Edexcel A (SNAB) A Level Biology:复习笔记1.2.9 Lipids & Ester Bonds



  • Lipids are macromolecules that contain carbon, hydrogen and oxygen atoms. Unlike carbohydrates, lipids contain a lower proportion of oxygen
  • Lipids are non-polar and hydrophobic (insoluble in water)
  • Triglycerides are a kind of lipid that forms the main component of fats and oils
  • Lipids play an important role in energy yield, energy storage, insulation and hormonal communication


  • Are non-polar, hydrophobic molecules
  • The monomers are glycerol and fatty acids
  • Glycerol is an alcohol (an organic molecule that contains a hydroxyl group bonded to a carbon atom)
  • Fatty acids contain a methyl group at one end of a hydrocarbon chain known as the R group (chains of hydrogens bonded to carbon atoms, typically 4 to 24 carbons long) and at the other is a carboxyl group
    • The shorthand chemical formula for a fatty acid is RCOOH
  • Fatty acids can vary in two ways:
    • Length of the hydrocarbon chain (R group)
    • The fatty acid chain (R group) may be saturated (mainly in animal fat) or unsaturated (mainly vegetable oils, although there are exceptions e.g. coconut and palm oil)
  • Saturated fatty acids contain no carbon-carbon double bonds
    • The hydrocarbon chain is saturated with hydrogen atoms due to the absence of double bonds
    • They form unbranched, linear chains
  • Unsaturated fatty acids can be mono or  poly-unsaturated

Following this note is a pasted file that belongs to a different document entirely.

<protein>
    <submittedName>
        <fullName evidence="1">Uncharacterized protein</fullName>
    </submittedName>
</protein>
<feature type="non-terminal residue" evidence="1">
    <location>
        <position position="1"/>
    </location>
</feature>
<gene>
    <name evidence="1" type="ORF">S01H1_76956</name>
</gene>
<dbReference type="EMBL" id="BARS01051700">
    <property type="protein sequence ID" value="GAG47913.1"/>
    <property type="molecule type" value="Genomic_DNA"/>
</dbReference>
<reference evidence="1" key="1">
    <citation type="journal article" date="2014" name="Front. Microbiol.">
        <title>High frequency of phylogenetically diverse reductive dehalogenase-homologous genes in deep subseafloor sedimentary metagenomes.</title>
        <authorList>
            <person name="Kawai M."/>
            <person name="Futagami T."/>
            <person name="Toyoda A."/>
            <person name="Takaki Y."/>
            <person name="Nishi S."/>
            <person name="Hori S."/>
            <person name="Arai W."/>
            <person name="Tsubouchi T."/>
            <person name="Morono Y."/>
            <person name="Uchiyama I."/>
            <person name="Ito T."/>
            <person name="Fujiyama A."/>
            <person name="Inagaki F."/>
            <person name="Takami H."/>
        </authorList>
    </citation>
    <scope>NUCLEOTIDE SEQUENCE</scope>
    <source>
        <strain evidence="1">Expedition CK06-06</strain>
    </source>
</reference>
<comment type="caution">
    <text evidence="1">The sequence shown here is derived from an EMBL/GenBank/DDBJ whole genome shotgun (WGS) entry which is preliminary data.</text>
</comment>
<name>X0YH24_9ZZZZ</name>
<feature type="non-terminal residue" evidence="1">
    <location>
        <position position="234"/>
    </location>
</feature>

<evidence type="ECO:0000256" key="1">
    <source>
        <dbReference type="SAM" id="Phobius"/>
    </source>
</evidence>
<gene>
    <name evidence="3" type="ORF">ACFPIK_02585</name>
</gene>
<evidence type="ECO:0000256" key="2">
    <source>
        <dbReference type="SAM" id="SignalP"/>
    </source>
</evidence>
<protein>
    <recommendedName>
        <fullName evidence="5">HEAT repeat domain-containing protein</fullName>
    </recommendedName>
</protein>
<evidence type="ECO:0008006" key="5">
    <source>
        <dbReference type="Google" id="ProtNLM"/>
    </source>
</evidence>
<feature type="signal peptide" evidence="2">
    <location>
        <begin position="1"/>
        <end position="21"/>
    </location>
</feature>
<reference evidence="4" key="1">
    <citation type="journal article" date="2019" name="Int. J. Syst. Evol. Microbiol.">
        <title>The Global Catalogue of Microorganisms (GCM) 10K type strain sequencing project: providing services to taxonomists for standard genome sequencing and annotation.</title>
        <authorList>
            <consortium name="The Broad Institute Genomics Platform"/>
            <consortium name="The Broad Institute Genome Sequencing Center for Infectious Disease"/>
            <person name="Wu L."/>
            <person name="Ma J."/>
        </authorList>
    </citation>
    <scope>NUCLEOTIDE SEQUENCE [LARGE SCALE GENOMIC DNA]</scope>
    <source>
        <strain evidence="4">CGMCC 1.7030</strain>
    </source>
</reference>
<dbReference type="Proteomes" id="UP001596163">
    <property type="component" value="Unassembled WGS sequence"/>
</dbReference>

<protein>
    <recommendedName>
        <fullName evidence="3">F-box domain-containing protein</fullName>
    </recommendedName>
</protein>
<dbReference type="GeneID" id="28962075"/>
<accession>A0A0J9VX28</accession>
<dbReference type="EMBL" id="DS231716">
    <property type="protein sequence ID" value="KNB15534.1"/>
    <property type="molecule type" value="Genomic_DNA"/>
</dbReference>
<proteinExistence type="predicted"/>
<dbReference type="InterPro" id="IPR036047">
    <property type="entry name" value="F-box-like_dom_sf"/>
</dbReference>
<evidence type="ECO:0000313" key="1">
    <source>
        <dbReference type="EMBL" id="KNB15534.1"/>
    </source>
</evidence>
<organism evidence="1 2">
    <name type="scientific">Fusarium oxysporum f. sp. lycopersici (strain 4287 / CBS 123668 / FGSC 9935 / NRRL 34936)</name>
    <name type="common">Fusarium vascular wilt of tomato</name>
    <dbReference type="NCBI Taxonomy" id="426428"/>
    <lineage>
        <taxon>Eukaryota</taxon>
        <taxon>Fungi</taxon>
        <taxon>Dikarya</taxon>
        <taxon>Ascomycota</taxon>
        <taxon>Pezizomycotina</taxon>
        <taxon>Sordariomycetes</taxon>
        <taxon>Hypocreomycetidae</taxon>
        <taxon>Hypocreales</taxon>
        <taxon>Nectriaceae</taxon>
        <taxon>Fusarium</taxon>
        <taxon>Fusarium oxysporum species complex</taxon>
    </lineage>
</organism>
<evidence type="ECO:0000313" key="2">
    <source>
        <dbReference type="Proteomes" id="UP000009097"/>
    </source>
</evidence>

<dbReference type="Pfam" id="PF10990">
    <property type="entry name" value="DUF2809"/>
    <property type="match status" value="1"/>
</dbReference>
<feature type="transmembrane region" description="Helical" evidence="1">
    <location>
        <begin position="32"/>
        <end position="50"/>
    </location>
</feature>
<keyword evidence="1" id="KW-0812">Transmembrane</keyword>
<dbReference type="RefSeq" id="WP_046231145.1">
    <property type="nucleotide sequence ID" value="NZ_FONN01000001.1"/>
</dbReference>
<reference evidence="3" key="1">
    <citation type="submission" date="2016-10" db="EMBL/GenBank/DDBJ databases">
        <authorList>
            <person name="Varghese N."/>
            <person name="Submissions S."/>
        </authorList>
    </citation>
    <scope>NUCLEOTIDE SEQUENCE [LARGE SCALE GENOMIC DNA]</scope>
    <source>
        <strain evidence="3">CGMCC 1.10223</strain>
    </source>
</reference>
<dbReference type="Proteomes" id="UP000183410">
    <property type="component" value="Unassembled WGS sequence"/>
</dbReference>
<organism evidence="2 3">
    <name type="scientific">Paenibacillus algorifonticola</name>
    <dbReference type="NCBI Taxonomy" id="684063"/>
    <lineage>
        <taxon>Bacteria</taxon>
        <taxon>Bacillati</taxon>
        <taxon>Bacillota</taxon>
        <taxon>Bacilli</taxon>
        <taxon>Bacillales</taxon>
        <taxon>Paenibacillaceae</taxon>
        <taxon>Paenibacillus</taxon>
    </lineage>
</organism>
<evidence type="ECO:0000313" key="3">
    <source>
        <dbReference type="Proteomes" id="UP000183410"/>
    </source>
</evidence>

• If H atoms are on the same side of the double bond they are cis-fatty acids and are metabolised by enzymes
    • If H atoms are on opposite sides of the double bond they are trans-fatty acids and cannot form enzyme-substrate complexes, therefore, are not metabolised. They are linked with coronary heart disease


Examples of different types of fatty acids with the functional groups and presence of double bonds highlighted

Function of lipids

  • Triglycerides are fats and oils
  • Fatty acid and glycerol molecules are the components that make up triglycerides
  • Fats and oils have a number of important functions in organisms: energy storage, insulation, buoyancy, and protection

The Ester Bond

  • Triglycerides are formed by esterification
  • An ester bond forms when a hydroxyl (-OH) group from glycerol bonds with the carboxyl (-COOH) group of the fatty acid
    • The formation of an ester bond is a condensation reaction
    • For each ester bond formed a water molecule is released
    • Three fatty acids join to one glycerol molecule to form a triglyceride
    • Therefore for one triglyceride to form, three water molecules are released


Formation of a triglyceride from a glycerol molecule and three fatty acid molecules by the process of esterification

Exam Tip

Ensure you are confident with the structure of a triglyceride so you can recognise whether they are saturated or unsaturated.